123 Wagon hydraulics

I have a 1981 300TD wagon with hydraulic rear suspension. I have a pretty good bounce going on while driving that makes me bounce in the seats pretty
good, but it's doesn't feel like worn out shocks or leak and it pumps up instantly after starting the engine. My stupid Mitchell manual on CD isn't much use here and it has been a very long time since i worked on one of these. Are the "Spheres" the equivalent of shocks, performing the dampening? Has anyone added a second set of shocks to perform the damping?
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The "spheres" or suspension accumulators are bad. They do act as shock absorbers. Changing them is going to be expensive but not as expensive as trying to add shock absorbers.
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You would not want to change the system anyway as it would affect the safety of the vehicle. One of the advantages of the load leveler system is that it keeps your car at its optimum balance regardless of load. Your car rides level whether you have 1 person or 7 in the car. The accumulators are not terribly expensive, but if you don't change them the seals will blow out in the hydraulic struts themselves, and they are very expensive. You can get accumulators here for about $105 each:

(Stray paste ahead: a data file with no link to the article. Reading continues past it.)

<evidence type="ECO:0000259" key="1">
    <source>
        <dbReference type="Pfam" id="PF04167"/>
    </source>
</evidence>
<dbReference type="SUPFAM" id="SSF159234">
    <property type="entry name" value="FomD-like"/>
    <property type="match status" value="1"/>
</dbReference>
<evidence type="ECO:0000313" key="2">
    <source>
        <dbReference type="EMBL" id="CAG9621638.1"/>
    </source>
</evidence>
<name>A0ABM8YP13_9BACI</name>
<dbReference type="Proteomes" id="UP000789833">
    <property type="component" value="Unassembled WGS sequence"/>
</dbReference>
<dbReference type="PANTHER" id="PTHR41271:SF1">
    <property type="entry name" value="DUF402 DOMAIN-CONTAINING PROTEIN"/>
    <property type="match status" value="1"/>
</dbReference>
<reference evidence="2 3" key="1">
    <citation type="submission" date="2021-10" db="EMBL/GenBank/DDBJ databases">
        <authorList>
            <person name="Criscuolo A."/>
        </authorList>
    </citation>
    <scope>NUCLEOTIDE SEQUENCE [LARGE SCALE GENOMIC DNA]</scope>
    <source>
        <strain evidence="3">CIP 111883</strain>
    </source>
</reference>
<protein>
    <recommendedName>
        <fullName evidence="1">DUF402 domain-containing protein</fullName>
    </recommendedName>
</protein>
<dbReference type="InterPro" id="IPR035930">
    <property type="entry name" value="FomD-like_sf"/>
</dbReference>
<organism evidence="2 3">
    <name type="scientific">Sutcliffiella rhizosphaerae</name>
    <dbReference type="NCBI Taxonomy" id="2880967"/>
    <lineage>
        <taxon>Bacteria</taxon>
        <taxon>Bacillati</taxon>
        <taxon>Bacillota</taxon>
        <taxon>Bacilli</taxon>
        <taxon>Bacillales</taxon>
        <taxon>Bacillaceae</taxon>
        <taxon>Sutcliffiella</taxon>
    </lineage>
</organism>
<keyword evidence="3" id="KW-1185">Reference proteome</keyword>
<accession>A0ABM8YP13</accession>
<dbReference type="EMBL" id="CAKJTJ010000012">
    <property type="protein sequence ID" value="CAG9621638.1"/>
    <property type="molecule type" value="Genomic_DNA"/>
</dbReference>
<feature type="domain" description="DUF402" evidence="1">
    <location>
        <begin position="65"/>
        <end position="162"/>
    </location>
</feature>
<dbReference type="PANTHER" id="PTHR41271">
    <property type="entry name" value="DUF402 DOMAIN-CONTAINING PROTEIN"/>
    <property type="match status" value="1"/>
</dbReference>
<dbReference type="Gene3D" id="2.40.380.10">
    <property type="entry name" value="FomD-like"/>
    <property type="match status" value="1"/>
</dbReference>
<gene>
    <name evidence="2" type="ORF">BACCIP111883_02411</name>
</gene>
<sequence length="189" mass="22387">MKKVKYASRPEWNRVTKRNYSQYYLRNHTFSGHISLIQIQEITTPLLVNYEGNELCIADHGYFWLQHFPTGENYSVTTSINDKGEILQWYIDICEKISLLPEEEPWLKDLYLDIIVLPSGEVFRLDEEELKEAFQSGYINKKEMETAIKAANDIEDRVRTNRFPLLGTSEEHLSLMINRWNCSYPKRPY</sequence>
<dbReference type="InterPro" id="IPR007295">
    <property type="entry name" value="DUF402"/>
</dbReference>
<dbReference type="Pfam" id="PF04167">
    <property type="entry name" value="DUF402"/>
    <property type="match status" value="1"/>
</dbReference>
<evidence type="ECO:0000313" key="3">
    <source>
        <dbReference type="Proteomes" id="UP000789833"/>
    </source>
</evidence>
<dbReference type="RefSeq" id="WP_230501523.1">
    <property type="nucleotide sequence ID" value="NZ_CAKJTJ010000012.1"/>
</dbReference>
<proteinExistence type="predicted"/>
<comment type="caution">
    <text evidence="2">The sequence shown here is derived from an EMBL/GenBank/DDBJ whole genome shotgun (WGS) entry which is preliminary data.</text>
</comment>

http://replacement.autopartswarehouse.com/parts/autopartswarehouse/wizard.jsp?year 82&make=MB&model00-TDT-001&category=All&partcumulator&dplse
You need two. If your car is bouncing, both are most likely gone.
You should change the fluid and filter in the system annually. You can use automatic transmission fluid instead of the expensive hydraulic oil Mercedes sells for about $20 a liter.
Paul
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One of the advantages of the load leveler

I have been using APW for years. I could add shocks without much trouble, but since the spheres are down to $100, thats cheaper than a set of bilstiens and my time fabricating secondary shock mounts. I do change the load a lot, often hauling heavy parts, and/or 4 people and 2 Labradors. Thanks
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Stupendous Man wrote:

The new spheres should be good for quite a while. What causes them to fail is migration of the nitrogen gas through the diaphragm over time, resulting in loss of compressibility.
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